The South American River Dolphin Protected Area Network (SARDPAN)
The South American River Dolphin Protected Area Network (SARDPAN) is a novel effort to bring together local researchers and indigenous communities to develop the first network of proposed and existing protected areas for river dolphins. Spearheaded by WDCS and local South American conservation groups such as Fundacion Omacha, SARDPAN features the four species of river dolphins found across the Amazon and Orinoco river basins of South America. These vast river basins extend from the Atlantic to the Andes mountain chain that extends along the west coast of South America. Besides the Brazilian Amazon, there are also substantial numbers of river dolphins in Venezuela, Colombia, Ecuador, Peru and Bolivia. In the back of everyone's mind is the recent extinction of the Yangtze River dolphin, or baiji, in China. The urgency now is to make sure more river dolphins don't become extinct.
Threats to river dolphins in South America
Threats to the dolphins include:
- illegal hunting of river dolphins in unsustainable numbers in Brazil, Colombia and Peru for use as bait (the dolphin bait is used to attract the scavenger fish or mota Calophysus macropterus, which is sold commercially for human consumption in cities throughout Colombia);
- deliberate killing of dolphins by fishermen as pests or competitors for fish;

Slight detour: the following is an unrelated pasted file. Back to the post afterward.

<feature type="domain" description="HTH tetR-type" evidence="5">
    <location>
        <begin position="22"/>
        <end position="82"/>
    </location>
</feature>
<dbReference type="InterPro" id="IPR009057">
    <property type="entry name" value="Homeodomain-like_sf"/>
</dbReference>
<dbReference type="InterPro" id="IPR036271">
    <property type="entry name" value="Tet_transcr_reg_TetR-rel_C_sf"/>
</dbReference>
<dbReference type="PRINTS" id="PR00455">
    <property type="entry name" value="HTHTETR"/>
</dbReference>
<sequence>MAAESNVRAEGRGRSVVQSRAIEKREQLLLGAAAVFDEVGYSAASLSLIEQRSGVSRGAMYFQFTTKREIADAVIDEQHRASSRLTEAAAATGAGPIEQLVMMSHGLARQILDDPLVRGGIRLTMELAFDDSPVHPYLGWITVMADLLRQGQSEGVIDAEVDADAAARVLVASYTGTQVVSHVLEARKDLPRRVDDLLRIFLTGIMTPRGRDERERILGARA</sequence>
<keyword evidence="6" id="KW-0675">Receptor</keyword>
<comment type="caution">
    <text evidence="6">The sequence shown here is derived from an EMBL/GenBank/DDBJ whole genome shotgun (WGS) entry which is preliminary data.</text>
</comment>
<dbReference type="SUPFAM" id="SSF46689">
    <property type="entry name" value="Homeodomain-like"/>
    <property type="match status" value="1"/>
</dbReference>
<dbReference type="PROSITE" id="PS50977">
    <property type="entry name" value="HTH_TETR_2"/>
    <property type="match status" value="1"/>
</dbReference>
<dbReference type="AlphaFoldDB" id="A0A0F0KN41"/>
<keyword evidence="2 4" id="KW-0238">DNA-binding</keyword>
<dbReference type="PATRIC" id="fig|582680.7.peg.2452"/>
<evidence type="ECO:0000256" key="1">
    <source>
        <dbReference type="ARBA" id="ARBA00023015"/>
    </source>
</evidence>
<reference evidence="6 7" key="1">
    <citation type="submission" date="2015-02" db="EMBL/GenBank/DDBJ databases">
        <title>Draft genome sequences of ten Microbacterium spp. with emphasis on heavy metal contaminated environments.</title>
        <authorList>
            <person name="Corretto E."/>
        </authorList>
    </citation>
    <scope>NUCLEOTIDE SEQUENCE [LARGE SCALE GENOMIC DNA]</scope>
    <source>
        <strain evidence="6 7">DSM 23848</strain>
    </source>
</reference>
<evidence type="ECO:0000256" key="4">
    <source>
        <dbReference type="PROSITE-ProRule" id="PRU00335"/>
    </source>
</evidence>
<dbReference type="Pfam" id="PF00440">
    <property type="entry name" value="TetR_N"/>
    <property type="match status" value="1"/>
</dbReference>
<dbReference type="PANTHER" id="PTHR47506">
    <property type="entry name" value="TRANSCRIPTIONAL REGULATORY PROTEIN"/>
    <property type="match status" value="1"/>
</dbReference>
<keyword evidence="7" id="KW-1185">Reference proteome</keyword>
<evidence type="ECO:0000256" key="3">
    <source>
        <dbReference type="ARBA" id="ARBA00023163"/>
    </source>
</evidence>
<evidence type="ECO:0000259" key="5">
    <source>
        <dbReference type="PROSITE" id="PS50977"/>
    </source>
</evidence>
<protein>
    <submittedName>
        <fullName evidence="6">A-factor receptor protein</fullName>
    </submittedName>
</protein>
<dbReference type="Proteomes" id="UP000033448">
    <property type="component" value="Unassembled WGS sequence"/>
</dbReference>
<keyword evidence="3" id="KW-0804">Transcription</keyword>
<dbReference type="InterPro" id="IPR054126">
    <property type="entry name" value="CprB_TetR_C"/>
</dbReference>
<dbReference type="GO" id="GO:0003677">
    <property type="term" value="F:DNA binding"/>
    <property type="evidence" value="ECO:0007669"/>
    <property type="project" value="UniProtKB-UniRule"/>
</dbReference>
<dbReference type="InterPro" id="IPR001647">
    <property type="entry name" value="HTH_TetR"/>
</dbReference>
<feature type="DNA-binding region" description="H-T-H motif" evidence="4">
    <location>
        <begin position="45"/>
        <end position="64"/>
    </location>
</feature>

- logging of the Amazon basin affects quality of watersheds;
- boat traffic with attendant pollution including chance of oil spills; and
- proposed large scale water engineering projects including hydroelectric dam construction. For example, the Bolivian Amazon river dolphin Inia boliviensis has an overall low population size compared to Inia geoffrensis as it occurs only in Bolivia and is separated geographically from other river dolphin populations by the Mamore-Madeira rapids and waterfalls (on border of Brazil and Bolivia). Brazil plans to build hydropower stations in Jirau and San Antonia on the Madeira River which will disrupt habitat and pose a major threat to the Bolivian river dolphin downstream.
A challenge for conservation
The South American River Dolphin Protected Area Network currently consists of 9 existing and 3 proposed protected areas in 6 countries in the Amazon and Orinoco river basins of South America. More will be added as research continues. The project seeks to develop comprehensive management plans to protect these species across national borders and throughout their range.
Indeed, river dolphins present special challenges for conservation because of the inland location of their habitat and susceptibility to pressures placed on rivers from dams, pollution, boat traffic and fishing. but WDCS believes that substantial conservation advances may be possible through the formation of this support network.
For more information about the South American River Dolphin Protected Area Network, please go to www.cetaceanhabitat.org.
Please sign WDCS's Global Petition for Marine Protected Areas and put pressure on your government representatives.
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